In a long row of headlights inching forward through the dark, it took us more than a half hour to drive the last mile to the bus pickup area, and the bus took almost an hour to get to the start line. I suspect the driver got lost. But it worked out well, since the delay spared us too much waiting in the cold. Upon arrival most of the drivers kept their engines running for us to inhale all the exhaust fumes before engaging in this healthy endeavor. That puzzled me, but I forgot it soon enough.
A thousand or more, we converged on a narrow road in the Catalina mountains. Facing the rising sun, swaying to the music of Chariots of Fire, waiting for take-off, we stepped in place. The man in front of me wore a lovely T-shirt that recommended “Bach around the clock.” The dawn was brisk, rosy, and serene. There was no gun, just a countdown ending in an imperative GO that too place only gradually. So many of us crossed the parallel mats at the same time, the beep prolonged itself into an acute, aching sound. Then the field widened and we broke loose.
I was a glorious start. For the next six or seven miles we meandered up and down the hills of the Catalinas, negotiating the sharp turns, so marked the road was slanted not only up and down, but also left and right. My ankles started to hurt. Someone cracked a joke about us being “almost there.” The air was still frigid and I was happy about the disposable gloves I bought at the Expo.
We ran through the lonely, shabby town of Oracle. At the entrance an upright man with white hair tirelessly bid us all good morning. At the exit a little girl held up a handwritten carton sign: Oracle “heart” you.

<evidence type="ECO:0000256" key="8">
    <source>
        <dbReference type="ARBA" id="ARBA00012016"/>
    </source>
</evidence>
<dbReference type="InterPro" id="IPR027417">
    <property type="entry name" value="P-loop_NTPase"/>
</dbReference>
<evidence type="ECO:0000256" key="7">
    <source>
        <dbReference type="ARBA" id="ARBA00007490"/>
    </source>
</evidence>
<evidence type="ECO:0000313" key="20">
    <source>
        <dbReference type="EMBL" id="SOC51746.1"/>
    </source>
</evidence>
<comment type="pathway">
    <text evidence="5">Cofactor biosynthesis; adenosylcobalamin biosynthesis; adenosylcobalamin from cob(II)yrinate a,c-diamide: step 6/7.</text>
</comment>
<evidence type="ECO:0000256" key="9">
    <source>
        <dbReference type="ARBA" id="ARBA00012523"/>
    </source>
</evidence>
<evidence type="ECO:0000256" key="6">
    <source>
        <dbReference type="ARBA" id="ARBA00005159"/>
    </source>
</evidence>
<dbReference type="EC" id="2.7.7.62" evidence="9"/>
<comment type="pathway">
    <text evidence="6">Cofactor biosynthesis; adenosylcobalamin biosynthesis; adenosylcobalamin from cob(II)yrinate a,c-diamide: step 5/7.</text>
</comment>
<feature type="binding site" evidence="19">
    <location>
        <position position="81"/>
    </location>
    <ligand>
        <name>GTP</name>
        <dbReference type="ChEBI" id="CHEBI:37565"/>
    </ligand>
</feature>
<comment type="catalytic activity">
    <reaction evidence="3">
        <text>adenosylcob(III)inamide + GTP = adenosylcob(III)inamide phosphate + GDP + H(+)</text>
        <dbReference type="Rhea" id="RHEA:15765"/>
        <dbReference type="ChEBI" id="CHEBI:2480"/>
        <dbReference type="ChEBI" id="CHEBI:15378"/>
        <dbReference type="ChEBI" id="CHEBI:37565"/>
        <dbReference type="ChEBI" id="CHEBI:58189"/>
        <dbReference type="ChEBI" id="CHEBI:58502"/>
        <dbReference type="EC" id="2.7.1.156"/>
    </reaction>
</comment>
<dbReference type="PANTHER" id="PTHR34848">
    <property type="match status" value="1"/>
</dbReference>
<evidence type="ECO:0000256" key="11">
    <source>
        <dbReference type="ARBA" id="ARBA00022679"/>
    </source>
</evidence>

I could not believe six miles were already over. I shed the boring, stained cotton-shirt I had worn for warmth so far. It’s funny, as soon as I stood in my Marathon Maniac shirt I felt different, as if I was a legitimate runner now. Then the course opened up into route 77 and we ran along the quiet highway into the expanse of the desert.
A couple of runners hailed me as a fellow maniac, an odd passing recognition from people unknown with whom I had something unexpected in common – the impulse to run many marathons in a short span of time. And Marathon Maniac #658 disengaged himself graciously from his party to chat for a few minutes at my side. He planned to do a 38 mile race in the high desert of New Mexico in January, an event I had already wistfully considered some time ago for a few minutes before I admitted to myself I can barely run 26 miles, never mind more.
Around mile 10 the course veered off to the left in a single loop toward Biosphere 2, a cutting-edge inter-disciplinary research center run by the University of Arizona. Through an improbable link in the relay of information I knew about Biosphere 2 back home in Eastern Europe, in the ‘80s, before the Iron Curtain fell, way before it was opened to the American public. Heading back into the mountains, this was the one uphill segment of the race, and it was eerie to run against the incline, against the sunlight, toward the memory from a score of years ago, anticipating the sight of the futuristic glass structure at every bent in the road. In the end, I did not see it – the loop turned around just in front of the gate, too far from the actual compound. But the anticipation of seeing it spurned me on throughout the uphill slant. Way back Biosphere 2 embodied a reassuring landmark for me – testimony that beyond our limited life vaster realms engaged in conquering the future. The splits reflect that. In spite of the ascent, my pace picked up during those miles.